Desillusion is the magnum opus of skateboarding and surf culture. The hefty 260 pages are dedicated to a generation raised on beaches and in skate parks, and it’s a magazine that tackles its subject with serious, almost biblical, zeal. For the last three issues, the quarterly publication has gone hardback, dubbing its new resurrected self as the ‘Tome’ series. The name implies that Desillusion is self-fashioning itself as a kind of scholarly book, and throughout its thick pages, sun and surf are glamorised and mythologised with edgy content and stark design.
Buzzfeed have appointed Saeed Jones as editor of their new online literary magazine, ‘My goal is to figure out what a literary magazine could be in the 21st century’.
For their third issue, Print Isn’t Dead are offering the chance to customise you own front cover.
Condé Nast Traveler is to get bigger and better. “It’s going to feel like the luxury product that it is,” says the magazine’s publisher.
Kickstarted graduate project Fond took a look at their colleagues for their most recent project, Fond of Alumni.
Mr Magazine keeps banging the drum, ‘In 2020, I believe, we’re going to have more specialized magazines than ever before, more titles than ever before’.
Graphique Fantastique posted a quick review of our recent Printout print special; audio still to be edited and posted here…
…talking of which, one of the speakers that night, Belleville Pages, have made a video of their mag being produced.
Huck are launching their first clothing range, in collaboration with Roots.
If like us you’re tired of digital magazines desperately trying to mimic print – all those flickable pages and paper-turning sounds effects – you’ll enjoy architecture journal and digital magazine uncube. Instead of of trying to recreate the print experience print they start from scratch with a clear editorial approach, re-imagining what a magazine could look like in the 21st century, and crafting their content on a limitless, digital canvas, using multi-disciplinary media as their paint. We don’t choose an online project as Magazine of the Week lightly – uncube is special.
This literary magazine from Columbia University undergraduate Benjamin Moe has a simple but special concept. Each issue has a philosophical theme that relates in some way to human existence – Table Talk then rolls with this theme for a while, seeing to what strange and curious lengths the idea can go. The stories diverge and bounce off each other like a conversation after a long evening of dinner and wine with friends, and they brim with anecdotes and ideas. The format reminds me of the American literary establishment and podcast, The Moth, which takes its inspiration from conversations around a fire pit late at night. Last month, we got an insight into the workings of Table Talk in our At Work With with Benjamin, and issue two proves that the young editor’s mind is still aglow with philosophical intrigue and curatorial delights.
We’re super-excited to announce a series of magCulture events as part of this year’s Pick Me Up graphic arts festival at London’s Somerset House. On each of the 12 days of the festival, Jeremy Leslie will be welcoming a different magazine-maker to present their publication and then chat about it live, with a Q&A session at the end. We’ve brought together people behind some of the best independent magazines, including Riposte, Delayed Gratification, The Gourmand and Anorak.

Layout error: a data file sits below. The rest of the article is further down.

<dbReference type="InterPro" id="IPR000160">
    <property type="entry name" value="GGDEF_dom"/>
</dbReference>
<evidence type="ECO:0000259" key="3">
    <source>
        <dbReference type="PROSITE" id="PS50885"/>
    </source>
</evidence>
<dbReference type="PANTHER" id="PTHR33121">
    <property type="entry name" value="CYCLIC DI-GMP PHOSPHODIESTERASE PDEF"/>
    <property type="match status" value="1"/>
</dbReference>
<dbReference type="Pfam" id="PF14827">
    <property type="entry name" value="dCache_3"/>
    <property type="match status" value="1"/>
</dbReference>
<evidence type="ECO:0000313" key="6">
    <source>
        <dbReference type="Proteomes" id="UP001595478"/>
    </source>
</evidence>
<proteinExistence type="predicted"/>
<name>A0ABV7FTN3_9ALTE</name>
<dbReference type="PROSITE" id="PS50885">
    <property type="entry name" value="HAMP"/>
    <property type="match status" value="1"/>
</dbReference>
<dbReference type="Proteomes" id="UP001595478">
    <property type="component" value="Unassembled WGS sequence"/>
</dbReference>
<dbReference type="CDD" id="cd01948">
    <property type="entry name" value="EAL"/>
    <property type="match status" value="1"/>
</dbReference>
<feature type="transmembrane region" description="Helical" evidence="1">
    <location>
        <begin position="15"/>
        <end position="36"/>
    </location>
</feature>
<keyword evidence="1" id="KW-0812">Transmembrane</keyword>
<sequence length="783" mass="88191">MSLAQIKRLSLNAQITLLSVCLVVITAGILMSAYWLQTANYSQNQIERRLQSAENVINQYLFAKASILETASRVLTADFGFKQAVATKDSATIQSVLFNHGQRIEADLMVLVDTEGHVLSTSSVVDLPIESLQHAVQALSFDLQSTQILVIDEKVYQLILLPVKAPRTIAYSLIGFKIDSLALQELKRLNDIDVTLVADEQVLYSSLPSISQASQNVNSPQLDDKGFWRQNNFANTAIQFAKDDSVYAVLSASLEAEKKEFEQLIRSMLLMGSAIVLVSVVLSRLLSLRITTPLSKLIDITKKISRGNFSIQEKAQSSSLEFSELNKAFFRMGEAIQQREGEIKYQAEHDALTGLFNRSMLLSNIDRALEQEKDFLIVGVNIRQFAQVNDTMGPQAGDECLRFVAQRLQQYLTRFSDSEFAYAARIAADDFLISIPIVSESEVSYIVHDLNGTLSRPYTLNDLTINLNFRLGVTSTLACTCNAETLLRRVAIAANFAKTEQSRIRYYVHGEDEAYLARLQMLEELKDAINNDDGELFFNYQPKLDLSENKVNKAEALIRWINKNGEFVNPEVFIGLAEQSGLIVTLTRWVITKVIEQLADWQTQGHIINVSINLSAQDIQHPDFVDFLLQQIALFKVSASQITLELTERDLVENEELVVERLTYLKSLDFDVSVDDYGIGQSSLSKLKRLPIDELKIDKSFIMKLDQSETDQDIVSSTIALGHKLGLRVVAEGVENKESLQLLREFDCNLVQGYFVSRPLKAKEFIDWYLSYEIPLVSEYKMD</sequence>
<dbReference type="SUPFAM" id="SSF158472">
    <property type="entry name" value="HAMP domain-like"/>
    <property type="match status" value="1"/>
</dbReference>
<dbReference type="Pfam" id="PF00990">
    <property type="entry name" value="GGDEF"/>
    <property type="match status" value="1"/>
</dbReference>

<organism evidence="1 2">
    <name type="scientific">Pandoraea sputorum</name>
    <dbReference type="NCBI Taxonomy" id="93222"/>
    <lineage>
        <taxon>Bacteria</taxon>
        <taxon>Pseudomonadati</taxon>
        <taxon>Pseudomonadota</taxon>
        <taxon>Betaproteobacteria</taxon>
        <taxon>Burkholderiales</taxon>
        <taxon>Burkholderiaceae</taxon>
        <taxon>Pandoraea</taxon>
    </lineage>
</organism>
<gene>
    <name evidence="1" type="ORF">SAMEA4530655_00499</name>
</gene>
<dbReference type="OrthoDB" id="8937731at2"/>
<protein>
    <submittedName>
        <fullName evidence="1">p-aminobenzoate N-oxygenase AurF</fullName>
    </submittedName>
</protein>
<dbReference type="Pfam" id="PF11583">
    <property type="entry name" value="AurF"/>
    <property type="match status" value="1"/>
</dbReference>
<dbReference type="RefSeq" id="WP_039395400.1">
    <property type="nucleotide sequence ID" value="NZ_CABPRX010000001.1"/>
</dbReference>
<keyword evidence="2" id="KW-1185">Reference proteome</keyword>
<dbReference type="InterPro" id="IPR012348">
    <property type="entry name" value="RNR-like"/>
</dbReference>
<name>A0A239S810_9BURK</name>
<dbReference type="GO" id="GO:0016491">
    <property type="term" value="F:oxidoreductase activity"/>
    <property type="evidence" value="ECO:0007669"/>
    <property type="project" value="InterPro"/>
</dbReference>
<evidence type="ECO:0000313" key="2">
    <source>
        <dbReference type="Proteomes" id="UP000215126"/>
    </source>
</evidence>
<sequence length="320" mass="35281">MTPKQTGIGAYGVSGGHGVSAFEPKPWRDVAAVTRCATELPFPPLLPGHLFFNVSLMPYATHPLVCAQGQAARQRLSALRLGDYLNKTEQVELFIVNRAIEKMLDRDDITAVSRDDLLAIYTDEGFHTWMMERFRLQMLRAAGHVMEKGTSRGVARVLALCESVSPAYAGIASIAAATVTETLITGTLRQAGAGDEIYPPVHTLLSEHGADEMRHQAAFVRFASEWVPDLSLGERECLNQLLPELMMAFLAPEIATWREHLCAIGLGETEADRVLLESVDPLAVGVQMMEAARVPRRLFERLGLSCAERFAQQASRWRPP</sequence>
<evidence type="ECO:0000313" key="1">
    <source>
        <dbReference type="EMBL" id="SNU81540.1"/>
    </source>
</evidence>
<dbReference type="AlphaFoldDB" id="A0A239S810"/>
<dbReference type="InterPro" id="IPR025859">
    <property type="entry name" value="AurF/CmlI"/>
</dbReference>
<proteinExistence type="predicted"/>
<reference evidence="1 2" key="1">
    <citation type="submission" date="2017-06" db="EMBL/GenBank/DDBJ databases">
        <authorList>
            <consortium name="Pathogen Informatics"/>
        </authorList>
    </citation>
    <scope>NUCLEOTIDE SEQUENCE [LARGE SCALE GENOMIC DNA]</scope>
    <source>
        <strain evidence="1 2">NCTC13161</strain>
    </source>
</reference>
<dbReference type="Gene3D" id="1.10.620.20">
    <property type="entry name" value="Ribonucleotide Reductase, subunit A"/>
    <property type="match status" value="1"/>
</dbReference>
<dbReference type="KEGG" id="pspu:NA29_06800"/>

In my recent round-up of the debut U Symposium in Singapore I mentioned WorkWerk magazine, an ongoing personal project by local creative director Theseus Chan. He kindly gave me a set of recent issues, and I said I’d share them here. So here’s a look at the last-but-one edition, published in 2014.
With the rise of independent alternatives to the mainstream, it’s only right that there should be alternatives to kids mags as well. In the UK, Anorak is the first that comes to mind for parents who want to get their children something that sparks creativity, but German kids also have an alternative, a publication called Die Kindertseitung (The Children’s Newspaper). It’s edited and designed by graphic designer Daria Holme, and each issue has a playful and visually-orientated theme, like ‘Red’ or ‘City’ or ‘Alphabet’ or ‘Night’. Issue ten is themed ‘Round’, and it’s definitely a magazine for little designers in the making.
Following Easter weekend – the perfect time for mini-breaks to favourite cities – we start the week off by speaking with Alex Bagner, editor of onefinestay’s journal Guestbook. The holiday rental website publishes the free lifestyle magazine for their hosts and guests, and the stories inside are dedicated to making readers feel at home in a new city. We speak with Alex as the magazine’s new, stripped-back redesign for issue eight is published.
There’s time for one lush story before the long holiday weekend. Next week The Ride Journal hosts an exhibition of the beautiful illustration that graces its pages; as well as Shan Jiang’s amazing covers (one above), expect work from a group of artists that reads like a who’s who of contemporary illustration.
‘Art + Bikes’ takes place at Dreambagsjaguarshoes, 32-36 Kingsland Road, London E2 8AA. There’s a private view next Thursday, 9 April at 7pm, to which all magCulture readers are invited. See you there!
After the jump… some of the work that’ll be on show.